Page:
May 25, 2017

Malls hinder sales for Kay, Zales, Jared brand owner

Paul Sakuma / AP

Signet Jewelers, owner of Kay, Zales, and Jared, is looking to drop out of malls: it's going to close between 165 - 170 stores this year and is aiming to open 90 - 115 stores elsewhere. Signet is the largest specialty retail jeweler in the U.S., U.K., and Canada.

Breaking it down: This adds to retailers' continued exodus from malls as they eye locations with better traffic to boost sales.

Another move to boost business: Signet is outsourcing its credit portfolio, which allows customers to make purchases, for a few reasons: "eliminating material credit risk...enhancing net sales...minimizing any disruption to business," according to the earnings conference call. Last year in-house credit sales dropped by 12.6%.

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Scoop: Top NSC official reassigned to Energy Department amid "Anonymous" fallout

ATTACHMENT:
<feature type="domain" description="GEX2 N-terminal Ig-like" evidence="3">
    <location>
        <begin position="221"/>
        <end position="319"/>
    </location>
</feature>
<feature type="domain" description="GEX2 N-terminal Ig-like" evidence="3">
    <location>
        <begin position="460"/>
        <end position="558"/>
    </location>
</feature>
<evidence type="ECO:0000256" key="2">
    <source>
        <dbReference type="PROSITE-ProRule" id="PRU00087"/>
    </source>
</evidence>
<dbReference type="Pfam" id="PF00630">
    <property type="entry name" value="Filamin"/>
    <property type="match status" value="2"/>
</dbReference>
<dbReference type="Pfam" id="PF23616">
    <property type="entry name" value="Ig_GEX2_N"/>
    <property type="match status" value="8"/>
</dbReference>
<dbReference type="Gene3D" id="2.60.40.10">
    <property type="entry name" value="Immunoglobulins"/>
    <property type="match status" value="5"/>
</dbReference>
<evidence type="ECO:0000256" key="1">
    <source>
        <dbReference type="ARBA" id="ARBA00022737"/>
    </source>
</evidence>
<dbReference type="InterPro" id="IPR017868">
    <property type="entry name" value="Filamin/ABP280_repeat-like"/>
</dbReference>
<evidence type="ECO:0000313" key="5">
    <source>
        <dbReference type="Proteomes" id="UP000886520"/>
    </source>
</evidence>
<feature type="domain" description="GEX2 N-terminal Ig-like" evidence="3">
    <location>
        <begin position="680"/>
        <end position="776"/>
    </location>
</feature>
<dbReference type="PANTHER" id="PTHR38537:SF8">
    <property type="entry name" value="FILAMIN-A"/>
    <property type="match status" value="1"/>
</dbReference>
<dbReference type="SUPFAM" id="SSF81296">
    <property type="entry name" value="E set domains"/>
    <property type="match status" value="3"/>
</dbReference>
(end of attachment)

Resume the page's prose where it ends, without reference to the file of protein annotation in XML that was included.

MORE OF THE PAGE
Photo: Mark Wilson/Getty Images

Deputy national security adviser Victoria Coates will be reassigned as a senior adviser to Energy Secretary Dan Brouillette, the National Security Council said Thursday — and a senior White House official said that the administration "rejects" the rumors that she is "Anonymous."

Why it matters: Coates has battled claims that she is the still-unknown Trump administration official that penned a New York Times op-ed and book critical of President Trump.

The Fed may be setting the table for 2020 rate cuts

Illustration: Sarah Grillo/Axios

The Fed looks to be laying the groundwork to lower U.S. interest rates this year, just as they did in April 2019 before cutting rates in July, September and October.

Why it matters: A Fed rate cut makes taking on debt more attractive for U.S. consumers and businesses, helping to juice the economy, but also puts the central bank in a weaker position to fight off a potential recession.

Morgan Stanley to buy E*Trade in a $13 billion deal

Photo: Rafael Henrique/SOPA Images/LightRocket via Getty Images

Morgan Stanley is planning to buy E*Trade Financial Corp. in a $13 billion all-stock deal, the Wall Street Journal reports, with plans to acquire the company known for helping everyday Americans manage their money.

Why it matters: The deal, which would be the largest by a major American bank since the financial crisis, signals Morgan Stanley‘s desire to bulk up in wealth management.